The gloves are almost off in the Top Field saga Reply

Top Field 1The attritional battle of Hitchin Town’s Top Field looks set to develop into an all-out campaign to gain support from the people and businesses around the Hertfordshire town. The front-page of the local paper, The Comet, has a poker-faced Andy Melvin, the club’s Chief Executive, emblazoned across its latest edition, calling for a united front to combat attempts to move the club and install a supermarket on the old football ground.

This represents a bold new strategy from Melvin, who has rarely gone public during the 23 years he has been in negotiation with the ground’s trustees, the Cow Commoners. Such has been the delicacy of the situation, the former Hitchin manager – who guided the club to two FA Cup giant-killings in the mid-1990s – has always been reluctant to take the fight to the terraces and stands of Top Field. Until now, that is.

Melvin has called a public meeting, some 20 years after he laid out his personal plans for a new stadium at Top Field. The matchstick model he presented to fans in 1993-94 has been gathering dust since, but his latest announcement indicates that the next phase of negotiation may be the most crucial period in his two-decade long pursuit of a better deal for the club.

“The club wants to stay at Top Field, but we want to ask the fans, the people of Hitchin and the business fraternity what they want. It may be that people think we are better off moving, but I want to know what they feel is best for the town of Hitchin,” Melvin told Game of the People.

Melvin and his colleagues are launching a new campaign, “Save HTFC”, the title of which emphasizes the gravity of the situation. Some people consider that if the club moves to the proposed site on the outskirts of town, it could spell the end of a footballing institution that can trace its roots back to 1865. That may seem unlikely, but the new address, which may have considerable trouble getting approved given its green belt status, is some two miles from Top Field, the club’s home since reformation in 1928.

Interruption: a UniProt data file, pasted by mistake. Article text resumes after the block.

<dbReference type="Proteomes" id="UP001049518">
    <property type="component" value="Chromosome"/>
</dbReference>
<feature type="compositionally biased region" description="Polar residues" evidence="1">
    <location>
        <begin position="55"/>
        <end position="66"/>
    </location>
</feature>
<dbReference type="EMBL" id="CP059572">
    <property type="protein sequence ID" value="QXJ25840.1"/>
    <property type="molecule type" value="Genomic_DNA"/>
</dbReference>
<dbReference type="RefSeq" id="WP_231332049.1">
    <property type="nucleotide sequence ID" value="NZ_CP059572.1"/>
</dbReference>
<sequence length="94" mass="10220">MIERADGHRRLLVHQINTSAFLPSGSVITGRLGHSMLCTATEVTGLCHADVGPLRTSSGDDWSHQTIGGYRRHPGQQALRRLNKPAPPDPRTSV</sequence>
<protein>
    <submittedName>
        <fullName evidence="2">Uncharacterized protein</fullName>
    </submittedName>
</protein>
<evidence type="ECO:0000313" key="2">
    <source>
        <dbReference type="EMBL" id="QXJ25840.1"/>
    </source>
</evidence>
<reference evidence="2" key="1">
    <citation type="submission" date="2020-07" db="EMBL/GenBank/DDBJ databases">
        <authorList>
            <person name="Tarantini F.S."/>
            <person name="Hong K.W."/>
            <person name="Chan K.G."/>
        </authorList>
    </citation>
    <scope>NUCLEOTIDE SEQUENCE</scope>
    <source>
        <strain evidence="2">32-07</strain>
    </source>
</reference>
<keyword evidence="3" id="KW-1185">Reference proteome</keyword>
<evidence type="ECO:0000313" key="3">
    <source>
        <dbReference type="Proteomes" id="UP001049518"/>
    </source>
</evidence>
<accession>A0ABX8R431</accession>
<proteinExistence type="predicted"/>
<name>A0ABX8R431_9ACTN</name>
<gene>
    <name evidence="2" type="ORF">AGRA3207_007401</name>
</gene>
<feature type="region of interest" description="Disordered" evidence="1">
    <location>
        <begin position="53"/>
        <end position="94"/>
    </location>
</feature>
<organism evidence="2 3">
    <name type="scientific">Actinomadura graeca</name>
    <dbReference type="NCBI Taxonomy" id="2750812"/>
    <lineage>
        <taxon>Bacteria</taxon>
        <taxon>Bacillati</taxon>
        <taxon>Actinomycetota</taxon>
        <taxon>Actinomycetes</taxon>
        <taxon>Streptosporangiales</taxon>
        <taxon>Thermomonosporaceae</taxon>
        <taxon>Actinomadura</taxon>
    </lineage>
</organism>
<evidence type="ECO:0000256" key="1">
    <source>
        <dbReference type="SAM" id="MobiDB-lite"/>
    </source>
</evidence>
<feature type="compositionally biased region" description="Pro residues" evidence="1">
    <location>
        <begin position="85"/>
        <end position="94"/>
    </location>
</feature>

“We want to wake up the town to what is actually going on at the moment. We’ve been here since the 1920s and the alternative could be another supermarket. Does the town really need another supermarket?,” asks Melvin.

Regardless of what happens to Top Field, there has been an element of “cloak and dagger” about the whole saga. A local property developer and the trustees conjured this up behind closed doors with no prior input from the club. Indeed, it was tabled as a fait accompli to the club’s officials a couple of years ago, amid great secrecy.

The developer will have a five-year period to get his plans approved, so unless something gives, Hitchin Town may have to sweat it out for another half-decade before there’s a resolution. Melvin, a determined and resourceful individual, will certainly go the distance, but will the rotting wooden terracing and rusting floodlights? It’s a worry for the people who maintain the ground.

But with Melvin and the Cow Commoners locking horns for so long that some people might assume they are sworn enemies, but you get the feeling that the door may be open for re-negotiation. Melvin knows, after all, that the optimal situation is to work together with the Cow Commoners to find a fresh solution to end a painful impasse. Right now, a fighting fund is being established to ensure the “Save HTFC” campaign has legs. It will be interesting to see if any corporate money flows into the coffers, given that legal fees will soon swallow-up church steeple-type fund raising. “We want to get the town behind us,” insists Melvin.

It’s ironic that this latest twist comes just a few weeks before the 20th anniversary of one of the highest points in the club’s history, a period when everyone wanted to know Hitchin Town. It was in 1994 that Melvin’s Hitchin team beat then-Football League Hereford (they’re now both in the Southern League Premier) to become FA Cup giant-killers for the first time. The Canaries beat Hereford 4-2 at Top Field in front of more than 3,000 people. Melvin claimed that he was confident they would win that game because, “I’m a lucky man”. In the coming months, he will have to summon up that same level of self-confidence and conviction as his club attempts to stave off what many Top Field regulars see as unpalatable.